Total cost of this order: $42461.56
        Order status: Pending

Processing Purchase Order: 5ef9a4fa-5a30-4175-b455-2fb1396095fa
        Customer: somecustomer.com
        OrderDetails
                Order LineItem: 54 of Blue Widget @unit price: $29.99
                Order LineItem: 890 of Red Widget @unit price: $45.89
        Total cost of this order: $42461.56
        Order status: Pending

Aborting transaction, cannot process purchase order: 23e0b991-fbf9-4438-a0e2-20adf93a4f89

Start up the poison message service to read the poisoned message from the poison queue. In this example, the poison message service reads the message and processes it. You could see that the purchase order that was terminated and poisoned is read by the poison message service.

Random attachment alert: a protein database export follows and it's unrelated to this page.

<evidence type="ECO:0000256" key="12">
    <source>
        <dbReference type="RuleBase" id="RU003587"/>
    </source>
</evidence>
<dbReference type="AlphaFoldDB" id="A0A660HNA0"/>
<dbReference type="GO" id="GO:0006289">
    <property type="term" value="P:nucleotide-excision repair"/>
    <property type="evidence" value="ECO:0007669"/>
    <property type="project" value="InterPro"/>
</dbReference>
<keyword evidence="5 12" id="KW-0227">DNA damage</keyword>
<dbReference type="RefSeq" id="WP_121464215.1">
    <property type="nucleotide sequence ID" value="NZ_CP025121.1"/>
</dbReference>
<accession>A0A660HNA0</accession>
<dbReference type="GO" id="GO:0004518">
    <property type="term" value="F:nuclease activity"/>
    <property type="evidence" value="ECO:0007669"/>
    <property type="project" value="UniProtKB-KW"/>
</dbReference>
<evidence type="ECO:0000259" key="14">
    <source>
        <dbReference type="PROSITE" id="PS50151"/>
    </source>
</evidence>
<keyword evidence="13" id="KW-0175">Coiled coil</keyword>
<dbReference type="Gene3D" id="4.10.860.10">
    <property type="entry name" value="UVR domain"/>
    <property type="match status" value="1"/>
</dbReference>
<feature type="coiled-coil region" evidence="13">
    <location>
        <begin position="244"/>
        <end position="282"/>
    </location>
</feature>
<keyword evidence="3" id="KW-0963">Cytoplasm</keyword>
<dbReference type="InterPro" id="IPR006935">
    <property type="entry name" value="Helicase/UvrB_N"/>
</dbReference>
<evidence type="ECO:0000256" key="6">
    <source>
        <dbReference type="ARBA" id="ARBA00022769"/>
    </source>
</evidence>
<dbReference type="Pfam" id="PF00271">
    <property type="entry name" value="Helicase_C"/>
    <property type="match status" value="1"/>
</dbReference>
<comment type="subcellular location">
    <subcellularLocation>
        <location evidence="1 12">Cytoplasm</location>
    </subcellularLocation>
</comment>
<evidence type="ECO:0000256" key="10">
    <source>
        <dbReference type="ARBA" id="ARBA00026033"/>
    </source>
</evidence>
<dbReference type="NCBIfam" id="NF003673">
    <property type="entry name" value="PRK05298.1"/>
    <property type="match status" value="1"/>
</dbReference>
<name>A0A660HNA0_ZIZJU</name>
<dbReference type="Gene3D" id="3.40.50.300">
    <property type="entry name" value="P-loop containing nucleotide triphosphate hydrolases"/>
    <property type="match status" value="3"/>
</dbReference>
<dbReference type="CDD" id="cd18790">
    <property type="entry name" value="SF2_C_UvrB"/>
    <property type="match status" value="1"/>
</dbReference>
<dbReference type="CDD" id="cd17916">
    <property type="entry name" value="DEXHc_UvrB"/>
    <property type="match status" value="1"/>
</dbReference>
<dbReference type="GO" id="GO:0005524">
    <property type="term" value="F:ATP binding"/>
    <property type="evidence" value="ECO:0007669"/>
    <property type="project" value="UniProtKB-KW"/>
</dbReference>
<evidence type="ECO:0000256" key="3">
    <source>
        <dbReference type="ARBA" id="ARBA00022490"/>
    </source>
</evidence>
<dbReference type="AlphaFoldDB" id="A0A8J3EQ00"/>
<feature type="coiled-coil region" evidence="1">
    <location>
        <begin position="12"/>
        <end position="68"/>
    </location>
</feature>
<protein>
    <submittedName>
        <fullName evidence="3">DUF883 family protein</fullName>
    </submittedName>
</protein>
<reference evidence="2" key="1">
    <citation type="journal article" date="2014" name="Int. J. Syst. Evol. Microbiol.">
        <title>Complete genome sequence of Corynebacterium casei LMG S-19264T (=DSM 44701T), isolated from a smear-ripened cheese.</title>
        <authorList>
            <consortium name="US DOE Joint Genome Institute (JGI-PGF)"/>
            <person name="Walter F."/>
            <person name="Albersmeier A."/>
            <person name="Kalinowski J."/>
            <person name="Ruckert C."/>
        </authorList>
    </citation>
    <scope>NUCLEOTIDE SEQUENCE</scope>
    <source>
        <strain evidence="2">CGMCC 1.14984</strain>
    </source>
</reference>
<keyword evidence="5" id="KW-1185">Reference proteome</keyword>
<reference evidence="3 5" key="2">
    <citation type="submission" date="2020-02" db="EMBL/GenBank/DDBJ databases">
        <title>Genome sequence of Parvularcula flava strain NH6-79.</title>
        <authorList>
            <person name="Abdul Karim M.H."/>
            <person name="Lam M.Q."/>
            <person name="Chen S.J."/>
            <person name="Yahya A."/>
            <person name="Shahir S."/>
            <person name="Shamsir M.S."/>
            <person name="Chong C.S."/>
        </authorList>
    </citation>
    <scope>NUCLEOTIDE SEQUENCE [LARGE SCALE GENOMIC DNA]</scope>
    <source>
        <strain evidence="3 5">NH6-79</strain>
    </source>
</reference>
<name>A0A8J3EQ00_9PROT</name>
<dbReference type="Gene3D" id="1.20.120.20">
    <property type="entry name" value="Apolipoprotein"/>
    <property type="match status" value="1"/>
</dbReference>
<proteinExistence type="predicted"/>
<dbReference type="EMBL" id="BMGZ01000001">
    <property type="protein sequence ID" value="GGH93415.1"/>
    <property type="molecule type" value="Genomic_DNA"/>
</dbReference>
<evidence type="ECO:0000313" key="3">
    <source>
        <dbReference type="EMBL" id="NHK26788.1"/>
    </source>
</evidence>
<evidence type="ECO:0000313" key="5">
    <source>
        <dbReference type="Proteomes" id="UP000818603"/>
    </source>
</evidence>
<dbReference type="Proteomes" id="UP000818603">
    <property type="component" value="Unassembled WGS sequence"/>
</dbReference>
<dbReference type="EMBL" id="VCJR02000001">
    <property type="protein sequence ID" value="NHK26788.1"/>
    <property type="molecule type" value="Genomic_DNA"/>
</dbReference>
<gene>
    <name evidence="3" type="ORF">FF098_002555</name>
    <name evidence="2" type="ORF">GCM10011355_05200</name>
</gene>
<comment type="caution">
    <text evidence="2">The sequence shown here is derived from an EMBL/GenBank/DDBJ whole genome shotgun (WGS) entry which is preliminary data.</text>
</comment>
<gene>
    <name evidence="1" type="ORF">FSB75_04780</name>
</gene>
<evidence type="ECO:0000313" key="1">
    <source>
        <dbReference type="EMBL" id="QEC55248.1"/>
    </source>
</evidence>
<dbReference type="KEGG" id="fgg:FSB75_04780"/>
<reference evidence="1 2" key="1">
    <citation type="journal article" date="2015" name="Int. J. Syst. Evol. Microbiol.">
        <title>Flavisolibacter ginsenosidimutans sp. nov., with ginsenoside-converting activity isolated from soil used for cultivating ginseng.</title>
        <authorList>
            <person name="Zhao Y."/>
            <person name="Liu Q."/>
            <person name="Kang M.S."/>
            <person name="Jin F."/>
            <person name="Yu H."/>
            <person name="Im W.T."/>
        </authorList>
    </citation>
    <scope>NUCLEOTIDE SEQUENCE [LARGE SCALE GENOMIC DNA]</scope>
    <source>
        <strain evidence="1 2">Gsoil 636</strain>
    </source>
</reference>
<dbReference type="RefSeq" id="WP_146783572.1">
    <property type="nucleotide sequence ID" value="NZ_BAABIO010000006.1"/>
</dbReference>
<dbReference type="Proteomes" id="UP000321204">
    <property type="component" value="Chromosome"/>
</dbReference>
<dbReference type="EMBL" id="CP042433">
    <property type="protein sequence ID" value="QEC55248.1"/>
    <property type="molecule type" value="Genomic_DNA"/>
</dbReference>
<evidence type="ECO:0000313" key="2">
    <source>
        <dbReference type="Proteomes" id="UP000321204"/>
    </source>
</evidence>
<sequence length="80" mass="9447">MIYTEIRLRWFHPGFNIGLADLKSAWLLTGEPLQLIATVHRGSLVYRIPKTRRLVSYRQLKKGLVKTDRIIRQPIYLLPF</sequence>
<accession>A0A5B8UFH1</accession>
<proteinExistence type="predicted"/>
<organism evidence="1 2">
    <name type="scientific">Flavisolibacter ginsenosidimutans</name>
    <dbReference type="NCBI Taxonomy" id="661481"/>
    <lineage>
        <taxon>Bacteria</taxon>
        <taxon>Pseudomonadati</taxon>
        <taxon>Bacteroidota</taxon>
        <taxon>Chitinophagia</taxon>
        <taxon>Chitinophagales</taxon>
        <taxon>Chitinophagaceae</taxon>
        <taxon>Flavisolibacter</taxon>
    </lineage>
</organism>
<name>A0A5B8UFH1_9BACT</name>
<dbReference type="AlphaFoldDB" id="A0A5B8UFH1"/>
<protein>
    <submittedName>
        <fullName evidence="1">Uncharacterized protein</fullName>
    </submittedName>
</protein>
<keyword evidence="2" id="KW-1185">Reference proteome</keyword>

The service is ready.
Press <ENTER> to terminate service.

Processing Purchase Order: 23e0b991-fbf9-4438-a0e2-20adf93a4f89
        Customer: somecustomer.com
        OrderDetails
                Order LineItem: 54 of Blue Widget @unit price: $29.99
                Order LineItem: 890 of Red Widget @unit price: $45.89
        Total cost of this order: $42461.56
        Order status: Pending

To set up, build, and run the sample

  1. Ensure that you have performed the One-Time Set Up Procedure for the Windows Communication Foundation Samples.

  2. To build the C# or Visual Basic .NET edition of the solution, follow the instructions in Building the Windows Communication Foundation Samples.